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Don’t balk on next tax hike: IMF

Doubling of levy to 10% in 2015 must go through, executive warns

Kyodo

Japan must not fail to complete the doubling of the consumption tax to 10 percent in October 2015 because its fiscal health is in a precarious state, a senior International Monetary Fund official said.

Prime Minister Shinzo Abe’s team should “carry out the tax hike as planned” to tell the markets that it is promoting fiscal rehabilitation, IMF Deputy Managing Director Naoyuki Shinohara said in an interview in Astana.

Shinohara visited the capital of Kazakhstan to attend an annual meeting of the Asian Development Bank.

There is concern that Tokyo might delay the second hike if the economy slows sharply in the wake of the 3-point tax hike to 8 percent taken on April 1.

“It would be very dangerous” if Abe’s government postpones the second tax hike, Shinohara said, expressing concern that a failure to ensure fiscal discipline will trigger the hazardous collapse of the Japanese sovereign debt market.

To ease the negative impact of the tax hike on the economy, Shinohara said Japan might compile a supplementary budget for this fiscal year, which ends in March 2015.

Shinohara said the Bank of Japan has no immediate need to take further action on monetary policy, because the central bank’s drastic easing steps have been working well so far.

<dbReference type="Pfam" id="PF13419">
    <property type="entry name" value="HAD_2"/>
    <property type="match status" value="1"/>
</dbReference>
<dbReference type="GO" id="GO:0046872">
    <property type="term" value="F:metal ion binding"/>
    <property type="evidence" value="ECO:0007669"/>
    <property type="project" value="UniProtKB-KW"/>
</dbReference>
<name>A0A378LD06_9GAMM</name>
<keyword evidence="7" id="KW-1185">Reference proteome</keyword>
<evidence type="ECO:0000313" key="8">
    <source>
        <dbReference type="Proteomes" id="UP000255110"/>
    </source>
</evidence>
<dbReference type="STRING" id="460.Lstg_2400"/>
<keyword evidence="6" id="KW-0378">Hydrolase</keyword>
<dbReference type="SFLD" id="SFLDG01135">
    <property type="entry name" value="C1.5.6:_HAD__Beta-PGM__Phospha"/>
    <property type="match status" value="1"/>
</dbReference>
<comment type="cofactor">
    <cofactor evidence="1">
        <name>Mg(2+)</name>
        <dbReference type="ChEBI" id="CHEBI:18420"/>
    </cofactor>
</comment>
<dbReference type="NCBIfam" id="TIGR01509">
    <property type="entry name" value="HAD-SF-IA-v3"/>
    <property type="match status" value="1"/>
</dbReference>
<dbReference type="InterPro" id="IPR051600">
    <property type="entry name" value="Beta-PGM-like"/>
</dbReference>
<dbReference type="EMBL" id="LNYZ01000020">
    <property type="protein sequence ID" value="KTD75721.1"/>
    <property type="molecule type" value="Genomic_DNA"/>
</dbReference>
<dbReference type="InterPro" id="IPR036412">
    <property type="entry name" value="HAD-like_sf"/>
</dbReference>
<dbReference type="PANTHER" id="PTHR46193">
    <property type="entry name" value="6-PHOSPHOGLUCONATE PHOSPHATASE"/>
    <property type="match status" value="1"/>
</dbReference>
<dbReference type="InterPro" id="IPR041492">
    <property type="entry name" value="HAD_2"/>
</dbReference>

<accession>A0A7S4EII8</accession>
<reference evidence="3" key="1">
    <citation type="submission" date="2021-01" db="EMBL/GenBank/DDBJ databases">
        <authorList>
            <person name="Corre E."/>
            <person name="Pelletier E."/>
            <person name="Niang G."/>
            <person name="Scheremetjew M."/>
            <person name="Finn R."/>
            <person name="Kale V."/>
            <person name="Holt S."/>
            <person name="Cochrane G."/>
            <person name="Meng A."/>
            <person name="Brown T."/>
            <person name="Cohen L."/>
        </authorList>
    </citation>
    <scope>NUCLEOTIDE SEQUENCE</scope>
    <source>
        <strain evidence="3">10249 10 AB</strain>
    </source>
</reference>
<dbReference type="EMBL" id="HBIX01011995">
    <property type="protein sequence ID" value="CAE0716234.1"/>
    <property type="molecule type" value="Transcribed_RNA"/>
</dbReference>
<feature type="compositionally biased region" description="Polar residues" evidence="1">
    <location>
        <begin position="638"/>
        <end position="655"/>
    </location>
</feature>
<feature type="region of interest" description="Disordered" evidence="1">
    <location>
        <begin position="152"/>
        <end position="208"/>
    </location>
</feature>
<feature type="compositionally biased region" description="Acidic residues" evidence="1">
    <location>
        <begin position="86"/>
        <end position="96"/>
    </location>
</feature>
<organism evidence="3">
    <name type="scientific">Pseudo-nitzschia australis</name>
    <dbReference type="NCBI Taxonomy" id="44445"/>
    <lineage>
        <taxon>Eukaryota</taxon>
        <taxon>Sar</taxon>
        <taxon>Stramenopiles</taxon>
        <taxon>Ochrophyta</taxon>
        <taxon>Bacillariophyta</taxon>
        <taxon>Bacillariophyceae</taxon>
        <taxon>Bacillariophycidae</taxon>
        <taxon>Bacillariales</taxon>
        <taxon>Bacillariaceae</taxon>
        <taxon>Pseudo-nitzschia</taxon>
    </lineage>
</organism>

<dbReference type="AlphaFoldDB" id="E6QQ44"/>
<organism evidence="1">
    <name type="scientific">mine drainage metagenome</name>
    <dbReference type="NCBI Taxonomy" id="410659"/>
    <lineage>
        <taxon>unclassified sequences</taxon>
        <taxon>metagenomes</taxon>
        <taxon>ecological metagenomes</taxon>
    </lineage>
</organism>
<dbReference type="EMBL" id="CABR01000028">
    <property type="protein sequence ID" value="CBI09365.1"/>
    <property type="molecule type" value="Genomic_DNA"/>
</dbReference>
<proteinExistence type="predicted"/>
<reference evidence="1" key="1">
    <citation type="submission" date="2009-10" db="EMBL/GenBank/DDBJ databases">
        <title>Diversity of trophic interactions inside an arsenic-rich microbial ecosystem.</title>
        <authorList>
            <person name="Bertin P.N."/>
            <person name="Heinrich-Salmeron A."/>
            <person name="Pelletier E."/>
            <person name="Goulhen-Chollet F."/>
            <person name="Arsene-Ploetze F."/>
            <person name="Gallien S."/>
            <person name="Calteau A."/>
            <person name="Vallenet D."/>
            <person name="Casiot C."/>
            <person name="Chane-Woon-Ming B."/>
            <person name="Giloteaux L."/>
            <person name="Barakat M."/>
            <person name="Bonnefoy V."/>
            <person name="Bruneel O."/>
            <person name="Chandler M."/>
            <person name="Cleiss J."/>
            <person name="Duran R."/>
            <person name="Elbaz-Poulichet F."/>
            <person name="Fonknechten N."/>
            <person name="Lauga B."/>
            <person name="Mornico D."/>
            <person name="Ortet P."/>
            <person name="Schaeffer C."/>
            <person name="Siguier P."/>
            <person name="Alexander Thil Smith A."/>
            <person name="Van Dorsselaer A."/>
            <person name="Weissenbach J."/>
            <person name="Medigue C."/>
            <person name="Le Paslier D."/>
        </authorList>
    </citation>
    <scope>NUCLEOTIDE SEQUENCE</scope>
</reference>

“As inflation expectations have been increasing steadily, (the BOJ) does not have to implement additional monetary easing measures,” he said, brushing aside speculation it may act if price growth shows signs of plateauing due to stagnating domestic demand.

But Shinohara added it will be difficult for BOJ to achieve its 2 percent inflation target by next spring.

Japan’s fiscal health is the worst among the major industrialized economies. Its public debt is equivalent to more than 200 percent of gross domestic product and central government debt topped ¥1 quadrillion last year for the first time ever.

The second tax hike is again aimed at covering swelling social security costs for the nation’s rapidly graying population.

  • http://www.sheldonthinks.com/ Andrew Sheldon

    Surprising that a government-funded agency would recommend an increase in tax and not a cut in public spending, so that private spending might take up the slack. Arguably private spending might be weak in the current context; but that strikes me as reason for challenging the ‘utility’ of government spending; and distortion of the economy for political imperatives.